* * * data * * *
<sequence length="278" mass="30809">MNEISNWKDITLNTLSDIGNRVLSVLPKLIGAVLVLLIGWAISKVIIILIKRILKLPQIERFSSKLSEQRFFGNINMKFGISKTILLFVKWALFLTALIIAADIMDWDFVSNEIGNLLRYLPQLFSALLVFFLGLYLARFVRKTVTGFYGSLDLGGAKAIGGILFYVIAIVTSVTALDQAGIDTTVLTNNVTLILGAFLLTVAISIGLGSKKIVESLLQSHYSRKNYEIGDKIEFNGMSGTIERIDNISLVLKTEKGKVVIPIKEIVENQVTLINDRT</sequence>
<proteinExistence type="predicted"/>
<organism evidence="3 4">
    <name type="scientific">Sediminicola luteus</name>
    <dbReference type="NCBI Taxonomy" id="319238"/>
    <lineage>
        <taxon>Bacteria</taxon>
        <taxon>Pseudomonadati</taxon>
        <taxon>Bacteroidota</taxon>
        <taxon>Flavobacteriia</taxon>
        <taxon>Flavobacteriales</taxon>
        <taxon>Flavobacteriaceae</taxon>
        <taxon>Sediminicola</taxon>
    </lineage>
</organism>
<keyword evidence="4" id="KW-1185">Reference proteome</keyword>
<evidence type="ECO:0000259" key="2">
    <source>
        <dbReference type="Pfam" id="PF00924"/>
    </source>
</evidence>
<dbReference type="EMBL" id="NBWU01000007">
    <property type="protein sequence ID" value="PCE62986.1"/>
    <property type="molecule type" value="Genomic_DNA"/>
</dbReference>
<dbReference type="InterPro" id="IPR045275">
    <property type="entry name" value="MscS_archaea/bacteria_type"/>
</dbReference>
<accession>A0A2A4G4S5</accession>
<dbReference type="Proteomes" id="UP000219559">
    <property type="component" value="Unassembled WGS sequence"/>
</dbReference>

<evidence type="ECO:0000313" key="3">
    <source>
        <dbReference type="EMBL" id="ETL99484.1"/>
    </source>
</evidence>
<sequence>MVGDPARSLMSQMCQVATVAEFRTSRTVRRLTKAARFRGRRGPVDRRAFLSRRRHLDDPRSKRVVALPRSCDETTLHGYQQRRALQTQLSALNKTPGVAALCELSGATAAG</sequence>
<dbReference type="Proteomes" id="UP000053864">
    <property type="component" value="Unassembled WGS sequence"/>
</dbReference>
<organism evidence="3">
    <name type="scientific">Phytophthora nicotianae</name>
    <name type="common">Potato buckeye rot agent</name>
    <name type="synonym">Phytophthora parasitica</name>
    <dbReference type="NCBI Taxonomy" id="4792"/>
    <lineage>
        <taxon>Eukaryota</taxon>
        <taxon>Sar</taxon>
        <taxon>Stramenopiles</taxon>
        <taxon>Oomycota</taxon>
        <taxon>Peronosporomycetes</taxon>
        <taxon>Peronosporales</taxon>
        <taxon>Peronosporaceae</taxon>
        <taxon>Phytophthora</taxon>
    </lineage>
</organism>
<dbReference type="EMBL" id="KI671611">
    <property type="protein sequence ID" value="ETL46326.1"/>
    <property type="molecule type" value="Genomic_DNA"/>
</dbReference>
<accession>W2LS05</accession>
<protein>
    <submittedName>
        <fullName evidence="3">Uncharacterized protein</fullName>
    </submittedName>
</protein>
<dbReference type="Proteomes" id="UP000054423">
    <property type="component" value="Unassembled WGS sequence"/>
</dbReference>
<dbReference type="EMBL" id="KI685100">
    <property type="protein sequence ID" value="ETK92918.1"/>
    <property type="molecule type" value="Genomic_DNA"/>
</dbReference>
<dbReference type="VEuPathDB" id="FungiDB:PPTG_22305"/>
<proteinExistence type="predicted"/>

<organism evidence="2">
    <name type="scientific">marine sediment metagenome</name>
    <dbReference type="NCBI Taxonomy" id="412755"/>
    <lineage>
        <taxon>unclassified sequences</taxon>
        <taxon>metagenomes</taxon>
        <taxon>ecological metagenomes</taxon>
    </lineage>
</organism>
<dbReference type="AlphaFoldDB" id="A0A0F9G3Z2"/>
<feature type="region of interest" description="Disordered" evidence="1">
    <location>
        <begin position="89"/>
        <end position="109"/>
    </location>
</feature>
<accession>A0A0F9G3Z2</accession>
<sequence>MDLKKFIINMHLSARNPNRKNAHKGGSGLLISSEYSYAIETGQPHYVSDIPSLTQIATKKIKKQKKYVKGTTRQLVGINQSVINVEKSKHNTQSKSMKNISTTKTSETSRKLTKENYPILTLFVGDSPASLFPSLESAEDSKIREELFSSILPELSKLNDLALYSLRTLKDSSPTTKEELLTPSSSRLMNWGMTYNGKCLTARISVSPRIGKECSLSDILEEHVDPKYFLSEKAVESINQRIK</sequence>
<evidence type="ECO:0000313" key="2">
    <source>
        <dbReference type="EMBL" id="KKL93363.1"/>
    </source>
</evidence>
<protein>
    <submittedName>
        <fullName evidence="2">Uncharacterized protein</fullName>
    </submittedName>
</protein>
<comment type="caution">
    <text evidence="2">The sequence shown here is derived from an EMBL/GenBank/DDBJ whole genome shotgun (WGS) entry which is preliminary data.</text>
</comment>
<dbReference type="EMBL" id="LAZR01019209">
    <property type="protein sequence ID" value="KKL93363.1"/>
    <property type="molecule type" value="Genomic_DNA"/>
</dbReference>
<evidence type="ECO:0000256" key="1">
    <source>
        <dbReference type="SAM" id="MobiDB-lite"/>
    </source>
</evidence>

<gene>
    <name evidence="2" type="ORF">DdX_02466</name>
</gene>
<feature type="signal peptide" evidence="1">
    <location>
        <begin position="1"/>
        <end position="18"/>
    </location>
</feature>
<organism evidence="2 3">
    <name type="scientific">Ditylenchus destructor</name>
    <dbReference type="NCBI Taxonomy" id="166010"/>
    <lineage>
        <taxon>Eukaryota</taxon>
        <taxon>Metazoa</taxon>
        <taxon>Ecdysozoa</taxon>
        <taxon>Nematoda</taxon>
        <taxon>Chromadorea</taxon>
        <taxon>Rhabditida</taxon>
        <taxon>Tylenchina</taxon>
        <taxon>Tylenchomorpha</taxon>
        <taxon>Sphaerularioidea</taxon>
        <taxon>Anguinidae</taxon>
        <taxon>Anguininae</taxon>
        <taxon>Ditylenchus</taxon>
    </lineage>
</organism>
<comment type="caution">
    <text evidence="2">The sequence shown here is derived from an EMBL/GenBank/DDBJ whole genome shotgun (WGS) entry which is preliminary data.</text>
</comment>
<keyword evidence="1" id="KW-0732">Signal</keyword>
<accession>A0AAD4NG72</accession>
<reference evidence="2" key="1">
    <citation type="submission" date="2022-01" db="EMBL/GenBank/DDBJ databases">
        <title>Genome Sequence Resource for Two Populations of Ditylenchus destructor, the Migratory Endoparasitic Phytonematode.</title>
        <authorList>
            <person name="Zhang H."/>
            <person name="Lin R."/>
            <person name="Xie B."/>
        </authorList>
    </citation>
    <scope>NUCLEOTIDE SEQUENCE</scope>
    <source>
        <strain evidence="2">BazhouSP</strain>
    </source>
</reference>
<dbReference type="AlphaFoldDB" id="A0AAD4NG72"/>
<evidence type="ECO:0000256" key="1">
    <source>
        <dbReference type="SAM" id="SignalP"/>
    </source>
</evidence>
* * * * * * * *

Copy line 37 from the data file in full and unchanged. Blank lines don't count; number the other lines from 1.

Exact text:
</evidence>